I thought to myself, "What the hell. I have an extra hour or two today". So I decided to just mimic GM's original design (with my own "personal touch").

Brian, I got some of my info from Mad Electrical's site, so I'm familiar with their products. Good stuff, but I don't like spending money on things like that.

I got myself a plain old red light for my dash and connected it in series between the ignition switch and the field. I also got a plug for the alternator so I wouldn't have a couple of 1/4" female spade connectors hanging off of my alternator. I wired the other terminal to the main junction that I use to power my fan and headlamp relays, rather than the junction I have the alternator output hooked up to. Since both junctions are equidistant from the battery, I figured I'd favor my high-current loads.

Once I hooked it all up, I tested it. I now have an Alternator Warning Light. I no longer have to rev the engine to excite the field. And I have a full 14 volts showing on the voltmeter with all loads switched on at idle.

With the one-wire setup I had to rev the engine to excite the alternator. I had no warning light (though I always keep a close eye on my gauges), and voltage always dropped on the gauge when I switched on my headlamps, high-beams, or electric fan. I also always noticed a slight flicker when any additional load was applied (turn signal, brake lights, whatever).

So I can attest from personal experience that the three-wire setup is far superior to the one-wire, no matter how powerful your alternator is.

Total cost for converting the Powermaster alternator to three-wire operation was just over $5. That includes the warning light, wiring, terminals, and alternator plug.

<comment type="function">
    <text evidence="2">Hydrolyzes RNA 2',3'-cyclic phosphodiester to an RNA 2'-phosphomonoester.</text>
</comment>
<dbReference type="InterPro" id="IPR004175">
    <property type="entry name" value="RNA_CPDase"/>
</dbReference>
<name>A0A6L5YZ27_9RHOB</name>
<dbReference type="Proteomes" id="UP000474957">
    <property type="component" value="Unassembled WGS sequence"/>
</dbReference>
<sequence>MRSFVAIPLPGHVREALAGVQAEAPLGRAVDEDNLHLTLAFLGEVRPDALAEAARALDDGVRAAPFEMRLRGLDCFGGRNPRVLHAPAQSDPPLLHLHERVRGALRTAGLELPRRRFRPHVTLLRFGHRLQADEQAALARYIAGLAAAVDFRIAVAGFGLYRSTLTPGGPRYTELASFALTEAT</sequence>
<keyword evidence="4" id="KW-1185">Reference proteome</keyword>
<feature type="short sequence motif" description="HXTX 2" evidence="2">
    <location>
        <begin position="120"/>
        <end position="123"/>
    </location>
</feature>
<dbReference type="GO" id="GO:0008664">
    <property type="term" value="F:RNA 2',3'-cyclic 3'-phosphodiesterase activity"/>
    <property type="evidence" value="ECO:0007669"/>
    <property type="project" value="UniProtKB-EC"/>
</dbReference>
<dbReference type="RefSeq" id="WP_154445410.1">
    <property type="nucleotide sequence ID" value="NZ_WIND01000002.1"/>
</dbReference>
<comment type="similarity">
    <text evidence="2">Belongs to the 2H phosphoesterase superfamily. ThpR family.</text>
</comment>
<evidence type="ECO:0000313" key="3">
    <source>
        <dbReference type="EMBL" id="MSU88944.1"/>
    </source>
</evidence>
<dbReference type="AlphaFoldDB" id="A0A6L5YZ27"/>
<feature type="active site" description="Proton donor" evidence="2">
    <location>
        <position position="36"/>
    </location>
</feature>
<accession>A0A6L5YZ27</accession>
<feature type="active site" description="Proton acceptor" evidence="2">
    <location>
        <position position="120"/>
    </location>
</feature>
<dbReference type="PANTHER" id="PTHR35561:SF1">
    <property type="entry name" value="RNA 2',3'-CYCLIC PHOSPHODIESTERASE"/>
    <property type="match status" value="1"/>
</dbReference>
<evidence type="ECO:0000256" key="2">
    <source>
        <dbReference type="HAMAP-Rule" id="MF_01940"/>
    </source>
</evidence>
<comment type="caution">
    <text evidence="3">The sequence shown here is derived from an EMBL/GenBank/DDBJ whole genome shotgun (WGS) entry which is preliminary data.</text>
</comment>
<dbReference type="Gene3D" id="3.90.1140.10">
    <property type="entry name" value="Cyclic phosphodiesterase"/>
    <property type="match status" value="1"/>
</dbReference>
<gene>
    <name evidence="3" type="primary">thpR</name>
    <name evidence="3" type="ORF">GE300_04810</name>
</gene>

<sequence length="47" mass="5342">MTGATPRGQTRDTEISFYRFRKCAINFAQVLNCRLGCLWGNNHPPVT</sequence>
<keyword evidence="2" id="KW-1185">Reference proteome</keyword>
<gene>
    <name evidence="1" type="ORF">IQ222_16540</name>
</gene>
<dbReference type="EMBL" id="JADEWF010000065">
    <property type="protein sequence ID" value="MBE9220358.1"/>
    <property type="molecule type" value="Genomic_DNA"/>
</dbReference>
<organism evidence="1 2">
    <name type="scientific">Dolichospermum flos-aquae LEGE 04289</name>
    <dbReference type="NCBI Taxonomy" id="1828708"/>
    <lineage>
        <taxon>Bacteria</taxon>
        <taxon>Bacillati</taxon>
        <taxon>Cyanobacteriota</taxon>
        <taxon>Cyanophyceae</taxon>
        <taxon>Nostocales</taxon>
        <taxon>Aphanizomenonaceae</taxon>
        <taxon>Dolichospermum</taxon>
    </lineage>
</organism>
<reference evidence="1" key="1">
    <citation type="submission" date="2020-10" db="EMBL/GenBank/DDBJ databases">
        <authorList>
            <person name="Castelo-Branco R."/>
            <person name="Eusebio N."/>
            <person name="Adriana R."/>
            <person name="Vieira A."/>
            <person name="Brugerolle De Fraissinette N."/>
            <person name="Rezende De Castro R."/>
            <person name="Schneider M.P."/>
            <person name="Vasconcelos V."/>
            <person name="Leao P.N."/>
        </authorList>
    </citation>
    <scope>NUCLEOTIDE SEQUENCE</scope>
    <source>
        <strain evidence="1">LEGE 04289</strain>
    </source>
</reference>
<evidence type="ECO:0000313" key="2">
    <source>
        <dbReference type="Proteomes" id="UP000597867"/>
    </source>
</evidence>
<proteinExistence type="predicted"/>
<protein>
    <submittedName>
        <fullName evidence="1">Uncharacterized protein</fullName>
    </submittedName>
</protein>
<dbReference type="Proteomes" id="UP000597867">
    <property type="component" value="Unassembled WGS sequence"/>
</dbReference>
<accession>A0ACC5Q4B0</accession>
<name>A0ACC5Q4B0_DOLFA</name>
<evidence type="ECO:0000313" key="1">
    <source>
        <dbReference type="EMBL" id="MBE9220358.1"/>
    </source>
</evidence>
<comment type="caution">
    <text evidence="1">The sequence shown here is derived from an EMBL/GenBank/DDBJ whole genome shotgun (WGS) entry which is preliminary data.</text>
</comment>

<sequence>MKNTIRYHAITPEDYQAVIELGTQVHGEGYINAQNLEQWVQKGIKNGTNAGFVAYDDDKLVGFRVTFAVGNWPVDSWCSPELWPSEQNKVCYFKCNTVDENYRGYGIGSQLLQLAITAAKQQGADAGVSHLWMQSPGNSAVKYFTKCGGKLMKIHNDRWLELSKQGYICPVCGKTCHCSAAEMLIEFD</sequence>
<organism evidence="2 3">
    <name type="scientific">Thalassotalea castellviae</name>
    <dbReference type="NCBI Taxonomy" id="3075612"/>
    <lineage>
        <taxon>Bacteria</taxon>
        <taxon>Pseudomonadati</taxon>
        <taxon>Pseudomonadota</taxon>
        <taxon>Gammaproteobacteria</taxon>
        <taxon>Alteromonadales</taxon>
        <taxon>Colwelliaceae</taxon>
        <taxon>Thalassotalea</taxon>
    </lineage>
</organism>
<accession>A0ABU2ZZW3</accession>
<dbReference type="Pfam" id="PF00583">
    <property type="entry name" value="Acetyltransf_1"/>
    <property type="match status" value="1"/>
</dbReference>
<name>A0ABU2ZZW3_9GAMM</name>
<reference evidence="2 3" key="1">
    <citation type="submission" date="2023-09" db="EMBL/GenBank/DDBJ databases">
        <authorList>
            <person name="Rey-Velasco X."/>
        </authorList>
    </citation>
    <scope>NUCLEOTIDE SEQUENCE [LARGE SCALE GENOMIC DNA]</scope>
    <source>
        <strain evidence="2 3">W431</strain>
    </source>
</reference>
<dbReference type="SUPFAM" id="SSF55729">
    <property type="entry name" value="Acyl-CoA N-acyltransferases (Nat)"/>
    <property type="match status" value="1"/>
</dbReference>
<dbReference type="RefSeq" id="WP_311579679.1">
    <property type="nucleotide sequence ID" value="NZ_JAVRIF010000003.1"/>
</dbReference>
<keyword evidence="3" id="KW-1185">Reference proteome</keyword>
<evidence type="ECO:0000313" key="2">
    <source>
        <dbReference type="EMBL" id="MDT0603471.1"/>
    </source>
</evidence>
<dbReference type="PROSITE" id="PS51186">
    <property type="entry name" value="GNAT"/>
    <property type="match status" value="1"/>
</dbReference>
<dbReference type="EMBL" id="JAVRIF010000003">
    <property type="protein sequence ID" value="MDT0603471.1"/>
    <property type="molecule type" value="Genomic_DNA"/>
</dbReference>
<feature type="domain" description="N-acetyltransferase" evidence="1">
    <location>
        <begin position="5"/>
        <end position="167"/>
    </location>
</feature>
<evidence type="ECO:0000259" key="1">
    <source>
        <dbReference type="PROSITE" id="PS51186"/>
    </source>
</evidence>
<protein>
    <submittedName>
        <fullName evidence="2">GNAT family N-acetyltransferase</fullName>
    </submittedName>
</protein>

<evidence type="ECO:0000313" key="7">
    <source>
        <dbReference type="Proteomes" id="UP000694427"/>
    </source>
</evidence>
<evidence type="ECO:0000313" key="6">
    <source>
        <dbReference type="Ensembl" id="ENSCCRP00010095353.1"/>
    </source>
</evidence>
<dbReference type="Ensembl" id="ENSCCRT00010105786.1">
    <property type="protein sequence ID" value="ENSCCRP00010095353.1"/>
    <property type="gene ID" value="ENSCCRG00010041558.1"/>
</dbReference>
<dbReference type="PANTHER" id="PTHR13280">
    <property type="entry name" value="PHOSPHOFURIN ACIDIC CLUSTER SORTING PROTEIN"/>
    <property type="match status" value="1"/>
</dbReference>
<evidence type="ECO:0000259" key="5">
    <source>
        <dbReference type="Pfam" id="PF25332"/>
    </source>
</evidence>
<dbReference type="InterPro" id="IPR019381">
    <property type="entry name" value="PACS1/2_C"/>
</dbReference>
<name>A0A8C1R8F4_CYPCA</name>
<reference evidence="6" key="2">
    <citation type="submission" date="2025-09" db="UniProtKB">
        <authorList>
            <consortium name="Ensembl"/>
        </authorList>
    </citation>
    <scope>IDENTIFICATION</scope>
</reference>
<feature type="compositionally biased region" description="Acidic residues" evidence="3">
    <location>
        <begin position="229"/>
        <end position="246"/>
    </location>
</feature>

I'm sure Mad Electrical's product is excellent, but I'm pretty good at designing my own stuff once I know what's required.

Thanks for the help guys!
 

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The blocking diode wouldn't have hurt Chad. That's the recommended fix to prevent run-on on MSD boxes. Those things take so little current to operate, without a blocking diode, the alternator continues to feed the ignition through the idiot light.
 

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Discussion Starter · #7 ·
My MSD isn't continuing to run, so I guess there's enough resistance in my warning light. Haven't measured the resistance in it, but it works, and that's all that matters.

I carry an electronic "field survival kit" with me which includes a whole bunch of resistors, diodes, transistors, triacs, and other stuff. So if I were to have a problem with it, I can easily cut a wire on the side of the road and solder a diode into the circuit.
 

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Discussion Starter · #9 ·
Go to Radio Shack and get one of those butane soldering irons for around $15. Failing that, get an inverter for around $60 at Wal Mart. Both work fine for soldering on drilling rigs with no generators running (yet). :D

When you work out in the middle of the wilderness, (a hundred miles from "nowhere") you have to "improvise". :D

I figured a bloody pirate would know this better than anyone. ;)
 

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That's cool Chad, it's nice to hear a real world test between the 1-wire and 3-wire alternators.

I think a 1-wire works just fine without any high current accessories but once you get into electric fans (especially the 40A fan you have) and other high current loads the 3-wire is the only way to go.

You also picked the correct spot for the voltage sensing. It should always be connected to the junction block where the high current loads are connected.

I personally like the idiot light and the way you don't have to rev the engine to get the alternator to start.

Peter
 

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Originally posted by cjlandry:
I figured a bloody pirate would know this better than anyone. ;)
Reminds me of the the time where I had the family bail out of a Bonneville due to a little engine fire that smoked up some wiring. A few scrapes and twists on the wires, it was back in the car for everyone. Didn't score many points that day. "Is the engine gonna do that again Dad?"